Client Engagement “201”

Is “Client Engagement” the new buzzword? 

It strikes me as a word that we all use a lot but actually have very different pictures in our heads of what it means. On one end of the spectrum, it’s hard not to do “client engagement.” With a quote in the briefcase and some quirps about the weekend’s rugby, we’re already equipped with a very medieval version of it . Add a few evolutionary decades to this version and we get to the other end of the spectrum where client engagement has become more clinical, more scientific and undoubtedly more compliant. Between the two, it’s easy to pinpoint which one makes the advisor feel more valued. I think it’s a different question altogether to be asking which one does the client value. In truth, it feels like both versions fall short of actually connecting with the client in very fundamental ways.

I think we’re progressing to a new space which clients are using to decide whether our engagement is valuable. Here are some new factors that create the magic around whether our efforts are deemed positive or not …  

First, the advisor must be completely comfortable with the engagement process they intend taking their clients through. If they’re anticipating questions that they’re not entirely comfortable answering, this tension will feed quietly into the engagement, colouring it with anxiety and discomfort. Are you comfortable with the artefacts you’re using? Is it a tool? Can you find the right buttons? Are the pictures easily explainable? Are the assumptions clearly understood? Are you clear on the outcomes you’re trying to achieve in each phase? 

A simple, clear process with props that enable a relevant and meaningful exchange of words is the cornerstone of raising confidence and lowering anxiety when we never know which way the client may go.

Secondly, the client needs to be completely at ease, open to engage on personal, sensitive topics. How comfortable is the client? Are they sitting on the edge of their seats waiting to look at another picture or table they don’t understand? Are you showing them stuff they can relate to, comment on? Do they feel like you’ve heard them correctly? Do they feel like they could equally drive the process if you handed the “talking stick” over to them?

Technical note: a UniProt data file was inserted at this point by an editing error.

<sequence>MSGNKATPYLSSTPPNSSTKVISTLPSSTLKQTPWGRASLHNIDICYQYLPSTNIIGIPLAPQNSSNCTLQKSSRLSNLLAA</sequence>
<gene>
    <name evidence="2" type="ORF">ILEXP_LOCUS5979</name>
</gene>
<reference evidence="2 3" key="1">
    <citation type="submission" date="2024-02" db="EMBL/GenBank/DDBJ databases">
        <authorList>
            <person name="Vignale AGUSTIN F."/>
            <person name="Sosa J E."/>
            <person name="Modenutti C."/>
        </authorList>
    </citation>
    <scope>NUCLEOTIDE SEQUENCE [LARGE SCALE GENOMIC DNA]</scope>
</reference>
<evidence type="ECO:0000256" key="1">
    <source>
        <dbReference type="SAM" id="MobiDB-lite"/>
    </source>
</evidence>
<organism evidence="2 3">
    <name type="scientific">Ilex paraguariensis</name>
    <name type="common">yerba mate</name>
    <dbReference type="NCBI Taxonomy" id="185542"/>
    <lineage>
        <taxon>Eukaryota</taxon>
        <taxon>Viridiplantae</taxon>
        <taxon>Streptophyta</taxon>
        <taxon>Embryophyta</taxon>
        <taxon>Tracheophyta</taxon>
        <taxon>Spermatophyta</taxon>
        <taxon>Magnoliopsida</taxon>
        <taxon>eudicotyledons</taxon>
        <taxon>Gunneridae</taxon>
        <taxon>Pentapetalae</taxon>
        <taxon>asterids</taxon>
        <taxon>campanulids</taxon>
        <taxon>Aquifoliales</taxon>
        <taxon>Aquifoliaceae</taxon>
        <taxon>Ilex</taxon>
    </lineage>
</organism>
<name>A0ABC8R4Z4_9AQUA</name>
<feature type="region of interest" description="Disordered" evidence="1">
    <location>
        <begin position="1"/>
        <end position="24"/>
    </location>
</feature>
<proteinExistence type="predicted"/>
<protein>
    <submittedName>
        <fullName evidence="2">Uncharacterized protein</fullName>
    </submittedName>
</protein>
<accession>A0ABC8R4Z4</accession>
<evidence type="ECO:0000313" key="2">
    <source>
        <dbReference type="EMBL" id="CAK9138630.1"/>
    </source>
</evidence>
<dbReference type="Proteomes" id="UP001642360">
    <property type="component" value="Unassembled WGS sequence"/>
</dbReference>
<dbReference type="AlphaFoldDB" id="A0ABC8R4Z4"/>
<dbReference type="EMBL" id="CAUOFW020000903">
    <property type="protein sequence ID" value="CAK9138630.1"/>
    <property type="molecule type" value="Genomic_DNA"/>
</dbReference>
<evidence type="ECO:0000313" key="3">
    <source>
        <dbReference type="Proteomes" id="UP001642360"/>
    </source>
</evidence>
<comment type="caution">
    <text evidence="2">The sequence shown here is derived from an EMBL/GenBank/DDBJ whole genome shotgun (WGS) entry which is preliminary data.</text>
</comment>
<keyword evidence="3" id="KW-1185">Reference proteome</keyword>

Giving the clients feedback to show that they have been heard, that you consider their contributions as important shows that you care. Demonstrably showing your interest, being open to changing things, being vulnerable to working together, inspires meaningful engagement and intimate levels of trust. 

Third, the other important people need to be on-board. Are they on the financial picture? Are they in the room? How are they feeling? Can they connect with the story you’re painting? Are they contributing to the story you’re building together? Can your engagement become the golden thread that starts managing expectations and growing clarity between family members? 

We all too often discount the impact of other people on the effectiveness of our advice. We’re social beings and having all our important relationships singing in concert promotes proper engagement between the influencers that count. 

In conclusion, not all client engagement is created equal. Shooting the breeze may be enjoyable, but neither effective nor deep enough to affect change. On the other hand, being analytical and clinical, may be compliant, but it too, is neither effective nor is it a way to open up a space for clients to be vulnerable and get to the core of what drives them. 

If you’re skating along the surface of your relationships, talking about the “professional detail”, or rugby, I put to you that you haven’t yet scratched the surface of meaningful engagement that truly enhances the client’s experience of your value.

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